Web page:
PSIPOOK | reviews |



Tears of the Sun
Action/US/English (Japanese subtitles)/118mins
Starring: Bruce Willis, Monica Bellucci
Director: Antoine Fuqua
Sony Pictures

Tears of the Sun is an action movie with compassion. I don’t mean that the good guys let some of bad guys live — there’s precious little mercy in the violence. I mean that director Antoine Fuqua is making a brave attempt to step outside the remit of the standard Hollywood shoot-‘em-up and take on some real-world issues.

There is a coup in Nigeria and the country goes into meltdown with rival military groups warring and massacring civilians of any differing ethnicity. The US evacuates its own citizens and so it is that Navy SEAL Lt. Waters, a.k.a. Bruce Willis, is dropped into the maelstrom to rescue an American aid worker Dr. Lena Kendricks (Monica Belluci). However, when Waters to sees the humanitarian disaster on the ground he decides to disobey orders and get at least a handful of doomed refugees out of the country. Then things get complicated.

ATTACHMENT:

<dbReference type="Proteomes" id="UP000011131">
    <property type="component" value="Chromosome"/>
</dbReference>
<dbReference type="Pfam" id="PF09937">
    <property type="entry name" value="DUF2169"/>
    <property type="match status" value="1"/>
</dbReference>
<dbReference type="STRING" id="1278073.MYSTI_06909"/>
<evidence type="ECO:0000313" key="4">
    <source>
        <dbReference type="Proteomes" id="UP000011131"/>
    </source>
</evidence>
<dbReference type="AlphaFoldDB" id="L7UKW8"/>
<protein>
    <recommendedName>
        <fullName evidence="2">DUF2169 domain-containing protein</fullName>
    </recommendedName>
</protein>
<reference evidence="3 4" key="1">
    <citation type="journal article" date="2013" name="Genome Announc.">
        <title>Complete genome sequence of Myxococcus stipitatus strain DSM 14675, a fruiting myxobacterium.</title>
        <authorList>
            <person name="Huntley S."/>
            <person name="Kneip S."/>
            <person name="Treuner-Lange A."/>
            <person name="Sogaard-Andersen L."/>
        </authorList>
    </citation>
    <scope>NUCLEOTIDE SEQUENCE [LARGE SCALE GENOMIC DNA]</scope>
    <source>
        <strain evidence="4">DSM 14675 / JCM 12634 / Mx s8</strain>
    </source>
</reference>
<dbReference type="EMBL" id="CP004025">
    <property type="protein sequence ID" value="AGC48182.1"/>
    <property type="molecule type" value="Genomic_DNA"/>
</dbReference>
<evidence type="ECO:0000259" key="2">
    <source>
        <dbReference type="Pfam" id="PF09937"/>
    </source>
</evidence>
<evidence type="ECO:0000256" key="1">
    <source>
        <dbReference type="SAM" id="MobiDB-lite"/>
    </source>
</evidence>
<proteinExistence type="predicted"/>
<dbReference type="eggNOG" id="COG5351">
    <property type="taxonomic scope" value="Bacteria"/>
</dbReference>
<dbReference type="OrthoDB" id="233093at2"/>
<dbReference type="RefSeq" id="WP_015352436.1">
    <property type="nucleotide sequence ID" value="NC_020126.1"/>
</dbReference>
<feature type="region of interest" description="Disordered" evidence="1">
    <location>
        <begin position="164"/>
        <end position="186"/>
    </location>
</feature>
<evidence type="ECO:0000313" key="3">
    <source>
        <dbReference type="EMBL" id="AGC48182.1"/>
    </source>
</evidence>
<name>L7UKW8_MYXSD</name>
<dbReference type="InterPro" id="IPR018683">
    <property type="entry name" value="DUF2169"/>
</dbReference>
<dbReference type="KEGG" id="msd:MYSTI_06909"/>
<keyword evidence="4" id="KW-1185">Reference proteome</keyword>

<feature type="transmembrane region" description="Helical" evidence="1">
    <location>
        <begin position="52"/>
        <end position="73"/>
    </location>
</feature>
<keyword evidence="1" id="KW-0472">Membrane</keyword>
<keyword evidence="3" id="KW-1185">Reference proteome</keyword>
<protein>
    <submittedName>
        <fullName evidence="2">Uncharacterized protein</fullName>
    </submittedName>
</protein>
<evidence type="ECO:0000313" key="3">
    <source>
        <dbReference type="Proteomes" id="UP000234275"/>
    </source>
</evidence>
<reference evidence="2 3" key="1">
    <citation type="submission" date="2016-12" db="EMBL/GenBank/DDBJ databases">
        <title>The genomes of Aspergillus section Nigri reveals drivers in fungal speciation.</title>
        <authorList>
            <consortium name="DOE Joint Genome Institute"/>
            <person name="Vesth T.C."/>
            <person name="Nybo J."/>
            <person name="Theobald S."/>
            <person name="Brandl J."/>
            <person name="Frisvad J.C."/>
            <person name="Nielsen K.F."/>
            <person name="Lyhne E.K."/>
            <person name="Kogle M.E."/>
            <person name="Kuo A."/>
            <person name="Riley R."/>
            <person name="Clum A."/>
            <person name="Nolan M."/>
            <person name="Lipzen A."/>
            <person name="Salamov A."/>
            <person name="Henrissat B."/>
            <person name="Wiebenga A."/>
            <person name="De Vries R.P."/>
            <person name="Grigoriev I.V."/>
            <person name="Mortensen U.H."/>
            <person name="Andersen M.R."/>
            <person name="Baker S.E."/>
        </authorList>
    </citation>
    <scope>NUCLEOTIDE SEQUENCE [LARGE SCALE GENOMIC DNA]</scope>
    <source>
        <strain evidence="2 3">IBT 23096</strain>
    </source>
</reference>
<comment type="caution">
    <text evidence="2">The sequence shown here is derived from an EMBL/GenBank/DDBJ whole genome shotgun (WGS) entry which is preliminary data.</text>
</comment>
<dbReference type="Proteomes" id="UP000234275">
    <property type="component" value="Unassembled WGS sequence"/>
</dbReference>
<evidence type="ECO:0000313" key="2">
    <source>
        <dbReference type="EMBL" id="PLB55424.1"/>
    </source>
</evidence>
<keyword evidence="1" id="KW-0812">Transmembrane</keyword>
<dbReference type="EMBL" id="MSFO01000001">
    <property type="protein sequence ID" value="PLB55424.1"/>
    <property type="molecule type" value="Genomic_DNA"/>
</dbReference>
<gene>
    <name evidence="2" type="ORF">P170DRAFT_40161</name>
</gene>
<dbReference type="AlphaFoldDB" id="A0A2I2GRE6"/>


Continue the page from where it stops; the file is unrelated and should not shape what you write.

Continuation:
Tears of the Sun feels like two movies. One feels like a film that asks how the West can remain disengaged from such extremes of brutality and in which the actors hint at some real sympathy with their roles — witness Willis struggling with Water’s conscience. The other film is stock shoot-‘em-up and wooden characterisation — the only depth in Belucci’s role is in the cleavage revealed by her absurdly low cut T-shirt.

You can see Fuqua’s tactic here: fill the seats with the promise of action and chicks then hit the audience with a reality check.

The violence Fuqua is talking about does not exist in a bubble, it is part of a larger package of problems that beset poor countries, and Fuqua’s grasp of the issues does not go beyond the machete and the machine gun. What could have been a meaningful exploration of the West’s relationship with these damaged countries or a powerful depiction of people in extremis turns into a long numbing gun battle that does nothing more than champion good ol’ mission accomplished values and leaves the audience wondering how the ending could be so far removed from the earler promise of the movie.

Review by Chris Page


Close this window to return to the reviews page

e-mail Psilocybe P. Pook: